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Introduction United States
Britain's American colonies broke with mother country in 1776 and were recognized as new nation of United States of America following Treaty of Paris in 1783. During 19th and 20th centuries, 37 new states were added to original 13 as nation expanded across North American continent and acquired a number of overseas possessions. two most traumatic experiences in nation's history were Civil War (1861-65) and Great Depression of 1930s. Buoyed by victories in World Wars I and II and end of Cold War in 1991, US remains world's most powerful nation-state. economy is marked by steady growth, low unemployment and inflation, and rapid advances in technology.
Geography United States
North America, bordering both North Atlantic Ocean and North Pacific Ocean, between Canada and Mexico
Geographic coordinates:
38 00 N, 97 00 W
Map references:
North America
total: 9,629,091 sq km
land: 9,158,960 sq km
water: 470,131 sq km
note: includes only 50 states and District of Columbia
Area - comparative:
about half size of Russia; about three-tenths size of Africa; about half size of South America (or slightly larger than Brazil); slightly larger than China; about two and a half times size of Western Europe
Land boundaries:
total: 12,034 km
border countries: Canada 8,893 km (including 2,477 km with Alaska), Mexico 3,141 km
note: US Naval Base at Guantanamo Bay, Cuba is leased by US and thus remains part of Cuba; base boundary is 29 km
19,924 km
Maritime claims:
contiguous zone: 24 NM
continental shelf: not specified
exclusive economic zone: 200 NM
territorial sea: 12 NM
mostly temperate, but tropical in Hawaii and Florida, arctic in Alaska, semiarid in great plains west of Mississippi River, and arid in Great Basin of southwest; low winter temperatures in northwest are ameliorated occasionally in January and February by warm chinook winds from eastern slopes of Rocky Mountains
vast central plain, mountains in west, hills and low mountains in east; rugged mountains and broad river valleys in Alaska; rugged, volcanic topography in Hawaii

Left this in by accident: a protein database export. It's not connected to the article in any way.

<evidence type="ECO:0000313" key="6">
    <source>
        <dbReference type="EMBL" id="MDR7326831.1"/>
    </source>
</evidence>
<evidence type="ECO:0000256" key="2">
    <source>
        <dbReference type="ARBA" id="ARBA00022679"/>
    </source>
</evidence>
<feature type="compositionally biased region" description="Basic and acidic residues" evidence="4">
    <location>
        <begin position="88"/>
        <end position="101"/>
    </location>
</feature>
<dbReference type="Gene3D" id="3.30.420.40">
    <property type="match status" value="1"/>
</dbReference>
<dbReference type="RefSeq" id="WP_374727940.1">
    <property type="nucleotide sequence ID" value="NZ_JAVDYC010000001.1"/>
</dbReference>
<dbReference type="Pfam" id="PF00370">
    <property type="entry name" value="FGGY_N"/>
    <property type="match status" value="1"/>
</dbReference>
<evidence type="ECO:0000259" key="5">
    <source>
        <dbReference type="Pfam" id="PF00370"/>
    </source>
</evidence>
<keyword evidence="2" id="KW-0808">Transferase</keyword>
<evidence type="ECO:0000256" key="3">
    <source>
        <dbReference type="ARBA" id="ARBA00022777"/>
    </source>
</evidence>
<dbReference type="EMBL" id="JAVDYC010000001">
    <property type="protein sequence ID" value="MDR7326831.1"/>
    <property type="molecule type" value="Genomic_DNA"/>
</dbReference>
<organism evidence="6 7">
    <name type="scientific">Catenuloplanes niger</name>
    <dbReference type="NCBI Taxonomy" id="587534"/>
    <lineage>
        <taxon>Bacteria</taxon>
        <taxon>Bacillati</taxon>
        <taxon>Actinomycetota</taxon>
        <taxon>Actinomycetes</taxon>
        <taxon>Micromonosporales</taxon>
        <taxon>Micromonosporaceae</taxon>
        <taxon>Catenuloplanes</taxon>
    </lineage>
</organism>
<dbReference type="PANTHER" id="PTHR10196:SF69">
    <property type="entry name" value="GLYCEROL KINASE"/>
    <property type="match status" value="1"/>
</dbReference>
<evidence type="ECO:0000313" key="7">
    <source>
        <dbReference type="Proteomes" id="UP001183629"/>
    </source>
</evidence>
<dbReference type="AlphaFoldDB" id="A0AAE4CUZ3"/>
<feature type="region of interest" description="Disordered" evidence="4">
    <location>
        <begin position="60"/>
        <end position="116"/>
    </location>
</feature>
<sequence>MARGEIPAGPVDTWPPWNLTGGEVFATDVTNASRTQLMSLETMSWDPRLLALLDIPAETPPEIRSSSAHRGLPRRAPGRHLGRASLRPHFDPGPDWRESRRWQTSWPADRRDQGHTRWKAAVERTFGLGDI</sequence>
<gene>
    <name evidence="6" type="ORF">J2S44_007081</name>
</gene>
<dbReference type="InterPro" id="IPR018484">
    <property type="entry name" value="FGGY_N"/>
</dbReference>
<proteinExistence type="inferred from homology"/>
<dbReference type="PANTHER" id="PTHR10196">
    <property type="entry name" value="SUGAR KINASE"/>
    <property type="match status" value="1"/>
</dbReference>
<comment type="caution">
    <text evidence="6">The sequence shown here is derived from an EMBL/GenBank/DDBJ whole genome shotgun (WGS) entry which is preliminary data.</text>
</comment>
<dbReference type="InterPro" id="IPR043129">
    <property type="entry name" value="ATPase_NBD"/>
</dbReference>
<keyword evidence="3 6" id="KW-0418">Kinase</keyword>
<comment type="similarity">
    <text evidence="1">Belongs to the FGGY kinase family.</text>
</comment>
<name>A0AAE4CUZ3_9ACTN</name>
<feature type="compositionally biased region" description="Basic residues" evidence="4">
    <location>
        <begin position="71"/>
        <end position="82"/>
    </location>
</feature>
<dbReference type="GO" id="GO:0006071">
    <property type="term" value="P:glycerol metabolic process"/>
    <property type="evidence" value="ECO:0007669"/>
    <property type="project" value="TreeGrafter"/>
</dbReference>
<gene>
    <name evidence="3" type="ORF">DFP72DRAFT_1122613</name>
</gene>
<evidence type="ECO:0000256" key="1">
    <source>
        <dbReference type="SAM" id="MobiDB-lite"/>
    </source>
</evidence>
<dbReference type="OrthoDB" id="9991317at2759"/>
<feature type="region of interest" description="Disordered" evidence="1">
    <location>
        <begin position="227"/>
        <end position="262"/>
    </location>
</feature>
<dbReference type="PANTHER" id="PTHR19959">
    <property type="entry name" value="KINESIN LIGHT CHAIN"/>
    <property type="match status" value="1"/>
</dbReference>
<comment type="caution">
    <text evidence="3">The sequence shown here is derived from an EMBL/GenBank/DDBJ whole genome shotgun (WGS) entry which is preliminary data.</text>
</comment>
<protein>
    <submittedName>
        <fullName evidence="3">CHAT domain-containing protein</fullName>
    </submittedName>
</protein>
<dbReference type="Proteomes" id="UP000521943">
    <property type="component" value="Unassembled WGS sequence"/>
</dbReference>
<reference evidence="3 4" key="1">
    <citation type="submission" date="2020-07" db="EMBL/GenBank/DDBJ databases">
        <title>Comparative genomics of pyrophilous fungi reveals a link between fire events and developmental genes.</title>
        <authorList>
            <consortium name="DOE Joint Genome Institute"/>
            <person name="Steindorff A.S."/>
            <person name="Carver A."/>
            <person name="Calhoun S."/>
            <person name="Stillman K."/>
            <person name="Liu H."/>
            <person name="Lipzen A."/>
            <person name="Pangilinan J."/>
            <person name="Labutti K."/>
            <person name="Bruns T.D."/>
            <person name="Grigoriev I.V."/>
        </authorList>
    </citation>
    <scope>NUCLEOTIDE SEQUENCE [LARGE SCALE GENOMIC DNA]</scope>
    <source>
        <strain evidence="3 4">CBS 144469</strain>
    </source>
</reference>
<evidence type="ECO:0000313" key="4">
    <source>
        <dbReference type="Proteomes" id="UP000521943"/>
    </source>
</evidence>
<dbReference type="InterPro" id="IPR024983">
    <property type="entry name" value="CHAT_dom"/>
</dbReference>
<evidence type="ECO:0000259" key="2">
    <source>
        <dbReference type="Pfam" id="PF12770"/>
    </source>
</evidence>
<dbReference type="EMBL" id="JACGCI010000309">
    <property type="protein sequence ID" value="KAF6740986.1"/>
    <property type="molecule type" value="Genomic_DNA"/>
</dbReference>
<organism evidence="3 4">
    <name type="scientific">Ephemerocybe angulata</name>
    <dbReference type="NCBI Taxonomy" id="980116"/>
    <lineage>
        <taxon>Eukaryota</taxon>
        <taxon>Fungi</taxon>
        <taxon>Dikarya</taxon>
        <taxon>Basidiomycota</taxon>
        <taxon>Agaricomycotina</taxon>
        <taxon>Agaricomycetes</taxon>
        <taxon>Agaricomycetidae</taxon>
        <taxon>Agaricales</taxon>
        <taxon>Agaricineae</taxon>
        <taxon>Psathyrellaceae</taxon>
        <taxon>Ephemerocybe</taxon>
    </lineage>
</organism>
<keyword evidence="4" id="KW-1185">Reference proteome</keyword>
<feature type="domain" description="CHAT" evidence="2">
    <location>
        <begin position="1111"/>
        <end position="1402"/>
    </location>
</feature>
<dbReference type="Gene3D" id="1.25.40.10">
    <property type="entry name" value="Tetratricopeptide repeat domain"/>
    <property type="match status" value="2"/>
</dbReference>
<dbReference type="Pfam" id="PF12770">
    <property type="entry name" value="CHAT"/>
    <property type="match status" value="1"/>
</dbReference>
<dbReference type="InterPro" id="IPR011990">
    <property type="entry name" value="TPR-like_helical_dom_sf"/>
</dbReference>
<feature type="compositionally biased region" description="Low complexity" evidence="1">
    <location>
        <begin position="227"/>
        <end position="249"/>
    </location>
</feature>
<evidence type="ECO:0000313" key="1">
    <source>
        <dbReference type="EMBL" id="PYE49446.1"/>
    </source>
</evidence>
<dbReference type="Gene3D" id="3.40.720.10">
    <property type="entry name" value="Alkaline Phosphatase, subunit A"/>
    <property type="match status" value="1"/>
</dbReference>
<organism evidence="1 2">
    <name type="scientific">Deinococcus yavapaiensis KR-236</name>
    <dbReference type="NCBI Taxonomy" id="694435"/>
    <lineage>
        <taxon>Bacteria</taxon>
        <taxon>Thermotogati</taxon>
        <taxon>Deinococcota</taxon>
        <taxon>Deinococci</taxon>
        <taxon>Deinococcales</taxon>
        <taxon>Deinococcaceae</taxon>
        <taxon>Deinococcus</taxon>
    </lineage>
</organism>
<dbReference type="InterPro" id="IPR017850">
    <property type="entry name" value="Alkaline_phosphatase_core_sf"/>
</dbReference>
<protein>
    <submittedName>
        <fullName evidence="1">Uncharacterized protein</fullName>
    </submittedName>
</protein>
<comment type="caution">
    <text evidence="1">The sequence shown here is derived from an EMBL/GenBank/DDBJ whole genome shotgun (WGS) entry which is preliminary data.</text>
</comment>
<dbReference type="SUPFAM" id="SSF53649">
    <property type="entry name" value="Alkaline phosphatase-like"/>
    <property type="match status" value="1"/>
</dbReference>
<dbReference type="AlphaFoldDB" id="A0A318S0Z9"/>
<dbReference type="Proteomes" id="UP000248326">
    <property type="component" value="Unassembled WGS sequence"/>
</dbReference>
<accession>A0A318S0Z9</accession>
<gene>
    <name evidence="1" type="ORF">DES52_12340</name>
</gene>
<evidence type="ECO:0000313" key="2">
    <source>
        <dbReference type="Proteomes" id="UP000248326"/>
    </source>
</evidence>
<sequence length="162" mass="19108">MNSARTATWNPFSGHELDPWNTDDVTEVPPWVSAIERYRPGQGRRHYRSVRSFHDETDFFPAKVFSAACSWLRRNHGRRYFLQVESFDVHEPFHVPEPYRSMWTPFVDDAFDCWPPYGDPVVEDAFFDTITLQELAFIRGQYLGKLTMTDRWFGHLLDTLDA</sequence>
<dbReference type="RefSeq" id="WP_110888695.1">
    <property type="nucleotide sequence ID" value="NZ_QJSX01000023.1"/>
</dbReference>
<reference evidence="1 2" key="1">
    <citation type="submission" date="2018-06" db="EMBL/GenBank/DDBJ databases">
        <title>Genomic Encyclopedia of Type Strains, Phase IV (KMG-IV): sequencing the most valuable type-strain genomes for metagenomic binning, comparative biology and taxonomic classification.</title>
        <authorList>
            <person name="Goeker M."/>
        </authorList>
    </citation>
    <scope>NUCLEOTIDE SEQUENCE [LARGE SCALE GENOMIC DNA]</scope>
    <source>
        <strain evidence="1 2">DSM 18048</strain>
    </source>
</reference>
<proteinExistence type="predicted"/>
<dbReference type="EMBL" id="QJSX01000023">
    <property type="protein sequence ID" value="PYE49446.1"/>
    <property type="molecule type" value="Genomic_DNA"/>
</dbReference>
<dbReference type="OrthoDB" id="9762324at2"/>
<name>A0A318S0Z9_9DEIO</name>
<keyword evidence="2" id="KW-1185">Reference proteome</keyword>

Elevation extremes:
lowest point: Death Valley -86 m
highest point: Mount McKinley 6,194 m
Natural resources:
coal, copper, lead, molybdenum, phosphates, uranium, bauxite, gold, iron, mercury, nickel, potash, silver, tungsten, zinc, petroleum, natural gas, timber
Land use:
arable land: 19.32%
other: 80.46% (1998 est.)
permanent crops: 0.22%
Irrigated land:
214,000 sq km (1998 est.)
Natural hazards:
tsunamis, volcanoes, and earthquake activity around Pacific Basin; hurricanes along Atlantic and Gulf of Mexico coasts; tornadoes in midwest and southeast; mud slides in California; forest fires in west; flooding; permafrost in northern Alaska, a major impediment to development
Environment - current issues:
air pollution resulting in acid rain in both US and Canada; US is largest single emitter of carbon dioxide from burning of fossil fuels; water pollution from runoff of pesticides and fertilizers; very limited natural fresh water resources in much of western part of country require careful management; desertification
Environment - international agreements:
party to: Air Pollution, Air Pollution-Nitrogen Oxides, Antarctic-Environmental Protocol, Antarctic-Marine Living Resources, Antarctic Seals, Antarctic Treaty, Climate Change, Desertification, Endangered Species, Environmental Modification, Marine Dumping, Marine Life Conservation, Nuclear Test Ban, Ozone Layer Protection, Ship Pollution, Tropical Timber 83, Tropical Timber 94, Wetlands, Whaling
signed, but not ratified: Air Pollution-Persistent Organic Pollutants, Air Pollution-Volatile Organic Compounds, Biodiversity, Climate Change-Kyoto Protocol, Hazardous Wastes
Geography - note:
world's third-largest country by size (after Russia and Canada) and by population (after China and India); Mt. McKinley is highest point in North America and Death Valley lowest point on continent
People United States
Total Population:
290,342,554 (July 2003 est.)
Age structure:
0-14 years: 20.9% (male 31,098,473; female 29,675,712)
15-64 years: 66.7% (male 96,628,469; female 97,061,559)
65 years and over: 12.4% (male 14,888,185; female 20,990,156) (2003 est.)
Median age:
total: 35.8 years
male: 34.5 years